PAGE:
Sunday, September 4, 2011

The Sunday Salon: Review The Paris Wife by Paula McLain

About The Paris Wife by Paula McLain (from author website)
A deeply evocative story of ambition and betrayal, The Paris Wifecaptures a remarkable period of time—Paris in the twenties—and an extraordinary love affair between two unforgettable people: Ernest Hemingway and his wife Hadley.

In Chicago in 1920, Hadley Richardson is a quiet twenty-eight-year-old who has all but given up on love and happiness—until she meets Ernest Hemingway and finds herself captivated by his good looks, intensity, and passionate desire to write. Following a whirlwind courtship and wedding, the pair set sail for Paris, where they become the golden couple in a lively and volatile group of expatriates that includes Gertrude Stein, Ezra Pound, and F. Scott and Zelda Fitzgerald.
But the hard-drinking and fast-living café life does not celebrate traditional notions of family and monogamy. As Hadley struggles with jealousy and self-doubt and Ernest wrestles with his burgeoning writing career, they must confront a deception that could prove the undoing of one of the great romances in literary history.

My Thoughts:

I must admit that I have not read any of Hemingway's novels but am interested in his work and I have visited The Hemingway House in Key West, Florida. Despite this, the premise behind the novel The Paris Wife intrigued me as well as the setting of Paris. Paula Mclain does an excellent job of taking the reader to 1920's Paris featuring Hemingway's early career through the voice of his first wife Hadley Richardson. I found The Paris Wife to be a mesmerizing novel featuring the lost generation a  group of authors that included Gertrude Stein, Ezra Pound and F. Scott and Zelda Fitzgerald who lived life in a frenzy of parties and volatility. The Hemingway's weren't prepared for the drinking, competition amongst their friends, open relationships and beautiful woman they would meet and become friends with. There was much creativity and freedom that allowed Hemingway to spread his wings and find his way as a novelist. Hadley had much to do with this through the inspiration and support she gave him. We know that Hadley was Ernest's first wife (he had 4 wives) so it was not a surprise when the marriage is challenged and crumbles but it was difficult to read. Hadley endured a great deal as she truly adored and idolized Ernest and believed in his writing and abilities. This novel captured the voice of Hadley beautifully and I often felt as if I was reading a diary or a biography experiencing their life through her eyes.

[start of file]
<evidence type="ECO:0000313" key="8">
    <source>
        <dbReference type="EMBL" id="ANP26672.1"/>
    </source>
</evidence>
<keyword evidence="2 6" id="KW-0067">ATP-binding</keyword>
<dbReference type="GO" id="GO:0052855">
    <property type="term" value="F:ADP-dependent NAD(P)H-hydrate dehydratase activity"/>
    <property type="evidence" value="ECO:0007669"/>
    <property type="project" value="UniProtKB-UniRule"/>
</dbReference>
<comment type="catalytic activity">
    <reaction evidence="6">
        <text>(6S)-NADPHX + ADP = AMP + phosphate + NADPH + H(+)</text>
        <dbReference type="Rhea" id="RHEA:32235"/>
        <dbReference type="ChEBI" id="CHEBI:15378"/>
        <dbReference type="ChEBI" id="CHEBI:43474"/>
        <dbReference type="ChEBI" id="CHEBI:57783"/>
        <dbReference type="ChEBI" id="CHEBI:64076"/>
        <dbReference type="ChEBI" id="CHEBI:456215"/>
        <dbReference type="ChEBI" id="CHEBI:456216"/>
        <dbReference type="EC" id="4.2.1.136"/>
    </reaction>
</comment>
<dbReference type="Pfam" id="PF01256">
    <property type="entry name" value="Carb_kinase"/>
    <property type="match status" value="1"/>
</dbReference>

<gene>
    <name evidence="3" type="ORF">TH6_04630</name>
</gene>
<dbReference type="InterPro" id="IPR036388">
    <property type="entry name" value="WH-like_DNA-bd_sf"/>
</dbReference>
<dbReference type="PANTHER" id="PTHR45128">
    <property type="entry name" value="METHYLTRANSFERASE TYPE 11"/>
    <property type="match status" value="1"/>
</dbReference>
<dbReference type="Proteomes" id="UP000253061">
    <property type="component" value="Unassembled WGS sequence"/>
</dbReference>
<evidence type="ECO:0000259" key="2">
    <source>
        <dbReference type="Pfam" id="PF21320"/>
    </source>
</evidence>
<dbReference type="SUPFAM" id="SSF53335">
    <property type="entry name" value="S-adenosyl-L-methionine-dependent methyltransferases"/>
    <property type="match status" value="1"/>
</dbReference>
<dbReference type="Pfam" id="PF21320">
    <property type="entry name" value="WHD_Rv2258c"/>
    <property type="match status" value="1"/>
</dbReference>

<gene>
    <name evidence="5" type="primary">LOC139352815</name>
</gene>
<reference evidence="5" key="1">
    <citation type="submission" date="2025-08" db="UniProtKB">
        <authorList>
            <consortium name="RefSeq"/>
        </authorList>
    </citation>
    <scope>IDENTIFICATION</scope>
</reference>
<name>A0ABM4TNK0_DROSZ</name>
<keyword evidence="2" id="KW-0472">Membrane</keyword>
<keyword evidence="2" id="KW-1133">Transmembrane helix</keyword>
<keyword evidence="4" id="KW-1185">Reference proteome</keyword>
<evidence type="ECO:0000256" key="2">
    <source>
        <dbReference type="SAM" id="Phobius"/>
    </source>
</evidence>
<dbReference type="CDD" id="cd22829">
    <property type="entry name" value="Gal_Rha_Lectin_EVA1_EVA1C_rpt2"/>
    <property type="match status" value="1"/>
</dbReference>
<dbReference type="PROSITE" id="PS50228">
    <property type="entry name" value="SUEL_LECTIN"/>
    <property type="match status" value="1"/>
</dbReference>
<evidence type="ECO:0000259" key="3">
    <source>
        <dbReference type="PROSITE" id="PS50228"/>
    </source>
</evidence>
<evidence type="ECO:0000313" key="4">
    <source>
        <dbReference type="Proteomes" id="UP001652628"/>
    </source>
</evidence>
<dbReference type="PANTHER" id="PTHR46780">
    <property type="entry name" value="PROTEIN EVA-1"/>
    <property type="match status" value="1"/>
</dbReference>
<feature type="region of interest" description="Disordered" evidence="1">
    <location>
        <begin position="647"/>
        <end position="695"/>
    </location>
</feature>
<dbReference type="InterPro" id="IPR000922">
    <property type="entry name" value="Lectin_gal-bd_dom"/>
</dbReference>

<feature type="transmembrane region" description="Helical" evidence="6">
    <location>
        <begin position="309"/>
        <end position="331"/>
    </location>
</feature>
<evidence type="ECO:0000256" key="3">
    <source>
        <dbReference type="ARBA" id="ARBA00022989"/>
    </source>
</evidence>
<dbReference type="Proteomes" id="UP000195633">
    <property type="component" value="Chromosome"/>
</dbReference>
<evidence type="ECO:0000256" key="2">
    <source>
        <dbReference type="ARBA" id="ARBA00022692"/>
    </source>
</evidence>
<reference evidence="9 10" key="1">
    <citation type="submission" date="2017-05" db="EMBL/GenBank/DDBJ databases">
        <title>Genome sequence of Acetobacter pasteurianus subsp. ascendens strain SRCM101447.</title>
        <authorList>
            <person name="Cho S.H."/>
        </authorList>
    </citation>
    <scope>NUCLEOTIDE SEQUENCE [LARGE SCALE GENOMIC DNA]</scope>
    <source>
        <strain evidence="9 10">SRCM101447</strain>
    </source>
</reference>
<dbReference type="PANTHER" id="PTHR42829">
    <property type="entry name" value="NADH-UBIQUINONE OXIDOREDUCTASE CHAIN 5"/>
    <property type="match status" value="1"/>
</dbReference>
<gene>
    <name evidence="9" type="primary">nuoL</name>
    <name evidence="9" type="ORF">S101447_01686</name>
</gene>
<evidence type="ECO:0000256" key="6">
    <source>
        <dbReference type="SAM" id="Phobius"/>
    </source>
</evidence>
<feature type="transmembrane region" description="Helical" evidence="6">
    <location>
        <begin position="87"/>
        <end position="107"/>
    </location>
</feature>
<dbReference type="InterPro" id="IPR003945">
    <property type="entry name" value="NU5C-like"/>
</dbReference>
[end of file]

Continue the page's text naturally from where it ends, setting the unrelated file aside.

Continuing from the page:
There is an epilogue that explains what happens to Hadley and Ernest but I found myself interested in reading more and searching for more information about Hadley and Ernest's lives after their marriage ended.  I am definitely interested in reading more of Hemingway's work and plan to read A Moveable Feast, which is a memoir of Hadley and Hemingway's life in Paris which was not published until after Hemingway's death. 

Check out a recent guest post and interview with the author Paula McClain that I posted a few months ago.

Thanks to  Random House  for sending me an advance copy of the book for review. 


  1. I hadn't thought about "what happened to Hadley after the divorce" ... I clicked over to the Wikipedia link - she seemed much happier post-Hemingway!

  2. I've never read Hemingway either, but think I'll like this book. I love it when a book makes me want to research a subject more.

  3. I almost picked this one up at Borders the other day, but I couldn't remember what bloggers had said about it (whether it was good or not). Now I regret not picking it up.


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